If you’re like me, then a lot of your recording sessions in your studio involve you wearing several different hats.
For me, I’m a musician, so I’m always recording myself.
The problem is studios tend to be noisy. I like to get as far away from the computer and hard drive as I can. That means moving across the room.
Then the problem, of course, is that now I’m very far away from the computer. I have to do what I call the “recording dance,” where I scurry back and forth between the microphone and the computer.
This gets old really quick.
When you’re in the zone to record, and you’re feeling very creative and musical, it’s no fun to stop, take off your headphones, and walk back over to the computer to stop recording and set up a new take.
This is especially frustrating if you make a mistake two bars into the first song, and you have to stop everything and start over. You’ll find pretty quickly that you’ll lose that “zone” that you were in, and playing the music then becomes a chore.
There are a few possible solutions to this. Over the last few years, there have been at least a handful of wireless transport control products on the market.
Frontier Designs made one called The Tranzport. I don’t believe it’s for sale anymore, but it was essentially a wireless transport control that allowed you to start and stop playback and do a few other functions wirelessly.
Another solution is a very cool product from PreSonus called FaderPort. It’s great because it allows you to have volume control with the fader and also all the transport controls you need for recording. The one problem is that it’s not wireless. That’s not a huge problem. All you have to do is get a very long USB cable and place the transport next to you at the recording position.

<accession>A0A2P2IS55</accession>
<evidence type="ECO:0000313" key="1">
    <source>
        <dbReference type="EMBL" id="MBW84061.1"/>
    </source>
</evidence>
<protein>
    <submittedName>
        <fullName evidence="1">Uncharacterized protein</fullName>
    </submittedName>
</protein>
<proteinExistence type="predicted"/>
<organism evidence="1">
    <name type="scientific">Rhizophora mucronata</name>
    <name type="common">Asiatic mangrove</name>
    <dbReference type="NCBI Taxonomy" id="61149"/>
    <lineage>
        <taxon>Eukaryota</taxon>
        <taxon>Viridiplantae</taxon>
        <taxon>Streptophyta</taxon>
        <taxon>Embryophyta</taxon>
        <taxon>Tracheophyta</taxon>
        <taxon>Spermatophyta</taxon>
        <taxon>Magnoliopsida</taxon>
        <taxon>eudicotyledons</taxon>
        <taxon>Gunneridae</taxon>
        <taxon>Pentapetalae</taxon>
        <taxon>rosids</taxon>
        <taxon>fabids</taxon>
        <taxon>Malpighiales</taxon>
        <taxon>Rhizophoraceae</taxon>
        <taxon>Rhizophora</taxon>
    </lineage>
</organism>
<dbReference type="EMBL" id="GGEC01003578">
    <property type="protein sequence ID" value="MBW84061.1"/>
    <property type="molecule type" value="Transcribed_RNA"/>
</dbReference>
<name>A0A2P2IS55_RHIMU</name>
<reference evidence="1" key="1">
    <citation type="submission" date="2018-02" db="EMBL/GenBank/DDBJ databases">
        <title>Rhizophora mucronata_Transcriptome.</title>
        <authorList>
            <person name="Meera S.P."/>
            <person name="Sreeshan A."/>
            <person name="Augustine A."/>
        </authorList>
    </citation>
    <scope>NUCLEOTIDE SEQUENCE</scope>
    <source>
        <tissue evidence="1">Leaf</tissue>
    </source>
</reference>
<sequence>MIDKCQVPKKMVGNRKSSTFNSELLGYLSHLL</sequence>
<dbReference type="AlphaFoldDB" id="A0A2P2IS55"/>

Now you have the transport controls right there, within arms’ reach to start recording, stop recording, or do whatever else you need to do without having to get up.
The only problem with that solution is that you have to run a cable all the way across the room to the recording position while recording. Then you have to run it back to your mix position when you want to use the fader port for mixing and other things.
Here’s what I do. When I bought my iMac, it came with a wireless keyboard. It’s not a full-size keyboard. It doesn’t have the number pad to the right-hand side, so it’s fairly small.
I used this for a while, but, if you do a lot of work in Pro Tools or any DAW, you know that there are shortcuts that you can use with the number pad on the right-hand side of the keyboard.
Since this wireless keyboard didn’t have that, I eventually broke down and bought a full-size USB keyboard for the iMac. That left me with a very handy wireless tool. Now, whenever I record across the room, I simply turn on my wireless keyboard and carry it with me to the recording position.
Since I know all the shortcuts, I can quickly and easily start and stop recording. If I mess up an intro in Pro Tools, I simply hit Ctrl-period. That stops recording and I can press Cmd-Spacebar to restart recording again. It’s very handy and saves me a lot of time, since I’m not bouncing back and forth from the chair, back to the computer, and then back to the chair.
Joe Gilder is a Nashville-based engineer, musician, and producer who also provides training and advice at the Home Studio Corner. Note that Joe also offers highly effective training courses, including Understanding Compression and Understanding EQ.